I was lucky enough to be able to go on the Senior Retreat this year. I started as 10 of the girls' advisor last year, and followed them through to this, their senior year. I remember being a senior, and going on my senior retreat, and it was nothing compared to what the campus minister & advisors, and especially, the seniors have made of it. (Of course on my senior retreat, four or five kids got kicked out of our school because they were smoking pot.)
We started off when we got there with some small group games, like the trust fall (always a popular one!), pipeline, black magic (which has nothing to do with satan worship), and others. The seniors went in their small groups to each advisor who had a different game for them to play. Then we had two alumni speakers (who happened to be from my class), who spoke about life during and after college. The told the kids about the different paths they will have to choose from, and how the path they may want to choose, may not be the one that God wants them to take, but he has his way to showing them where to go.
After lunch, our principal spoke to us about her cancer, and how she trusted in God to get her though it. Then we had them back in their small groups on a scavenger hunt to find pieces of a quote about the past, present, or future. The kids ran (full sprint, sweat everywhere) from clue to clue. (My group won, of course, but one of the other advisors claims that his won... it was a close call.) Next, we had put together a baby picture game. We hung up a baby picture of each of the seniors around the room with numbers on them. The seniors then went around and had to guess who each senior was (that night, the advisors corrected them, and gave the winning senior a $10 gift card).
After that, the seniors had some free time to hang out with their friends, and relax. Several went into the water to swim or canoe, while others played volleyball, football, or soccer. One couple in the senior class, had broken up two days before the retreat. I saw several of the guys looking out for their buddy, and making sure he was having fun, and several of the girls hugging, and making their girlfriend smile. It was so warming to see them caring for each other!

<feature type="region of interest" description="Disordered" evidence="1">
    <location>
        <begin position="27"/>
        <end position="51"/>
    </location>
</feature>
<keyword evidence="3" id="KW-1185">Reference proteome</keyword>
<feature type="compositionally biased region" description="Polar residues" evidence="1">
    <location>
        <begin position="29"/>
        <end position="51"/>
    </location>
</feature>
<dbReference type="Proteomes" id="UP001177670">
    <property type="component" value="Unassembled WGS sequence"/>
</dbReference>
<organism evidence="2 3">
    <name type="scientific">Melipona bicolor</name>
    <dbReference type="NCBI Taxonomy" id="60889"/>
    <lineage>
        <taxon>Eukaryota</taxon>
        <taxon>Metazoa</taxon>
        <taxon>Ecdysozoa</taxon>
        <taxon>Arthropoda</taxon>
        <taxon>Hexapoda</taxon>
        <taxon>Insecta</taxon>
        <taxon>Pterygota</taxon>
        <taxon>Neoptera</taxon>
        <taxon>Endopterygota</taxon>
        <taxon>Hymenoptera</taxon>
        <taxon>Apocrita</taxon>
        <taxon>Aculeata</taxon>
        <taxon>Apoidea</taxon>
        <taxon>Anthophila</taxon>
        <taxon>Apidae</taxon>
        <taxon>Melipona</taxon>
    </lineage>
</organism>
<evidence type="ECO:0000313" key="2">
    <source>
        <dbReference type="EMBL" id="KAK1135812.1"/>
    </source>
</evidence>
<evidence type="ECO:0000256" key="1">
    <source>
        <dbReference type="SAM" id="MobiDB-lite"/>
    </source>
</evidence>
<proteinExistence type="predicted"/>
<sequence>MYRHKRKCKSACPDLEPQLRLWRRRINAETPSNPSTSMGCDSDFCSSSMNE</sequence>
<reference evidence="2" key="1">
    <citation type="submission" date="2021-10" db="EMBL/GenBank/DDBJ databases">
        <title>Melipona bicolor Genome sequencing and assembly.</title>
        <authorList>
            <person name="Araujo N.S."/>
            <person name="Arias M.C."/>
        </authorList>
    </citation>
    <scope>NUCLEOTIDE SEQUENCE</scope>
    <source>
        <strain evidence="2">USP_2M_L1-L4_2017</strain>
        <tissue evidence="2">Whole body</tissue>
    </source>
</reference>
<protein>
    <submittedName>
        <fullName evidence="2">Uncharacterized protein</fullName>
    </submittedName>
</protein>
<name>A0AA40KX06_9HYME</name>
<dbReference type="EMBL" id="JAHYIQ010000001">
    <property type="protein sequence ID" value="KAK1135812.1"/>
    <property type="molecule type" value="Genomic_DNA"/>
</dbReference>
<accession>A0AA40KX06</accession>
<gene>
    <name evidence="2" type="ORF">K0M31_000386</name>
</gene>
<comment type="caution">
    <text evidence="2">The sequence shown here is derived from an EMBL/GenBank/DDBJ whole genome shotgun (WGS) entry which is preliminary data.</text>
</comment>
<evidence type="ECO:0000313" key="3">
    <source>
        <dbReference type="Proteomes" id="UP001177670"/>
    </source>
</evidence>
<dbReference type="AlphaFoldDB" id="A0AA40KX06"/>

Once their free time was over, we had dinner, the seniors had a chance to write notes to each other in booklets. It works like yearbook signing, but it is so much more heartfelt. Then our dean of students talked to us. He spoke about his struggles with God and forgiving his father. I think the seniors were stunned at his ability to forgive, even if it did take a while. I saw a couple kids come up at the end and give him a hug, they were very moved, and it really set the stage for the next event of the evening... the bonfire. This tradition started at my senior retreat, but has grown into something much more amazing than I would have imagined it would ever be.
We start by saying an evening prayer about light, then one by one, each senior takes a candel, and lights it. They walk down a path, lite by candels, to the bonfire where they sit and wait for the rest of their class. We asked them to be completely silent, and they were, other than the sounds of a couple people's tears. Once all the seniors were down at the fire, each one had the opportunity to stand up, and saw a few words, then throw their candel into the fire. The things these seniors said were very open and moving. Some asked for their friends' forgiveness, others thanked everyone for welcoming them into the class, or told the class how much they loved each one of them. Some stood up and talked about their struggles and how much it meant to them to know that they could go to anyone in the class to talk to. Some of the things that came out of these senior's mouths almost brought tears to my eyes. I was amazed at the fine young ladies and gentlemen that we helped them grow into.
The next morning after breakfast, the seniors had one last chance to write notes to their classmates. Then we handed out their booklets and enevelopes with letters from their parents and a teacher. They were able to go to any place around the grounds of the retreat center and read all of their notes. We, as staff, didn't read any of these, but watching the seniors come back after reading their notes, you could tell they were moved by what their parents, classmates, and teachers had to say to them.
Shortly after, we packed up the bus, and headed back to school, where the seniors had vowed to make it the best year of high school.